One little-noticed upgrade to the AT&T iPad 2's 3G radio will make a big difference to many users outside the US and international travelers: the refreshed tablet now supports quad-band UMTS, like the iPhone 4. The original iPad, as well as the iPhone 3G/3GS, only had tri-band UMTS, omitting support for the 900 MHz band common in Asia and parts of Europe. The Verizon model's CDMA radio, on the other hand, is compatible with very few carriers' networks worldwide, making it a poor choice for globetrotters.
One of the complaints about the iPhone 3G, and its successor the 3GS, was that it supported only AT&T's 850 and 1900 MHz UMTS bands, and the 2100 MHZ band used in Europe and Asia. Many carriers in Australasia, however, use the 900 MHz band, especially in rural areas, and since the European Commission opened up the 900 MHz band in 2009, carriers in Europe expanded their offerings in that frequency range as well. 900 MHz is attractive in less populated areas, because lower frequencies travel further and penetrate buildings more easily than the higher frequencies do, which means carriers don't have to deploy as many base stations. As a result, when the iPhone 4 included support for the UMTS VII operating band, it came as a relief to users in these areas. Previously, the best available to users of these carriers was slow EDGE or even GPRS service.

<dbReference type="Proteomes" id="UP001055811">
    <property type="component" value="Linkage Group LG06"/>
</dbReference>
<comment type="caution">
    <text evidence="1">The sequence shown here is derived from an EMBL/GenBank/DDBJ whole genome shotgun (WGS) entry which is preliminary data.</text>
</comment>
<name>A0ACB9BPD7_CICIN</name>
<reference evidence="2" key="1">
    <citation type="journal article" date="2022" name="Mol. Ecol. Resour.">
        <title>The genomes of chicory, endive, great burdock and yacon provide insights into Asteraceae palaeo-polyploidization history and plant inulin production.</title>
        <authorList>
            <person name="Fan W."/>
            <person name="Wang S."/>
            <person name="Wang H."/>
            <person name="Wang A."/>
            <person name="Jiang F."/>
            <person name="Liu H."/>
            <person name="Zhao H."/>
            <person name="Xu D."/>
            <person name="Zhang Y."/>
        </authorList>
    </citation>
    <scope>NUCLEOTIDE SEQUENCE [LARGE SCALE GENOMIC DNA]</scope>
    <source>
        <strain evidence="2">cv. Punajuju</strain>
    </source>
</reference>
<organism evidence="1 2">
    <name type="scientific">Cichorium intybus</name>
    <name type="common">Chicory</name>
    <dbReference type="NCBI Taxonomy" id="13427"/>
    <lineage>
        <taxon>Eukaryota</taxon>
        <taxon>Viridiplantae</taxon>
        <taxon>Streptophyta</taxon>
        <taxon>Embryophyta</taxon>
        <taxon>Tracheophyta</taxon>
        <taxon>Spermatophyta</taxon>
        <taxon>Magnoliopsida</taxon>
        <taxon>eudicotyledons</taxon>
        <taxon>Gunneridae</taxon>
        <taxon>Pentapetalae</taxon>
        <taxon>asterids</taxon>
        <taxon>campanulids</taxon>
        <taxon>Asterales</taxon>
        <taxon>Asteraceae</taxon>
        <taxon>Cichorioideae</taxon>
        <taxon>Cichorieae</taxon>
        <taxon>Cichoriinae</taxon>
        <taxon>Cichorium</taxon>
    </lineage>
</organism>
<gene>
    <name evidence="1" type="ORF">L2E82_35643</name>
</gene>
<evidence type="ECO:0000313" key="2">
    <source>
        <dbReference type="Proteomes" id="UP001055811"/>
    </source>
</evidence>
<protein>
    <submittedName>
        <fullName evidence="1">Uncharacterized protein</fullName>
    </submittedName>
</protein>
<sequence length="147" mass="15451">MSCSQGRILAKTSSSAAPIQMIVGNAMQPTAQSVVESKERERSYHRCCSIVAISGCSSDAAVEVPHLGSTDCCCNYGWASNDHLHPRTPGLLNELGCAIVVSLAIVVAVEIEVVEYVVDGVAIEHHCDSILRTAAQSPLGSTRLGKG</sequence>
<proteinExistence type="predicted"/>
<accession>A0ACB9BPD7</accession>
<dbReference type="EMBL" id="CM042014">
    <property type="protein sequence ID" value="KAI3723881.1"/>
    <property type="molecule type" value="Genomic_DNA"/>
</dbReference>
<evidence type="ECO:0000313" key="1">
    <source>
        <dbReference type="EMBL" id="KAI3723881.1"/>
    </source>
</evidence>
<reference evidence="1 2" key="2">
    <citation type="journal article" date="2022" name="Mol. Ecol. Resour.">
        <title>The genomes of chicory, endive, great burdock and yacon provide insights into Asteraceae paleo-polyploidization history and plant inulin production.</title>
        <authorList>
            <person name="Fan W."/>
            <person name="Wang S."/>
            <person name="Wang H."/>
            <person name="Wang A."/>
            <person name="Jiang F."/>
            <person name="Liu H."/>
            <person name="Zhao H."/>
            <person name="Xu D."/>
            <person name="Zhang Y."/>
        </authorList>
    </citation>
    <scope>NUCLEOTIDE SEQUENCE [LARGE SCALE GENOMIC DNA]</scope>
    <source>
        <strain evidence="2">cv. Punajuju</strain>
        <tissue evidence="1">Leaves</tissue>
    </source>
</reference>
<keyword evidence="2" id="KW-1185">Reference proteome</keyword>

The GSM iPad's inclusion of 900 MHz support, then, means that the same device can be used with many carriers in Europe, Asia, and the Antipodes, where Vodafone offers rural 3G coverage using 900 MHz in Australia and New Zealand, The Verizon iPad may not be the best choice for international travelers, as its EV-DO Rev. A radio isn't compatible with many systems. However, for people who travel mostly between the US, Canada, and Mexico, the Verizon iPad should work just fine, as CDMA is fairly common in those countries.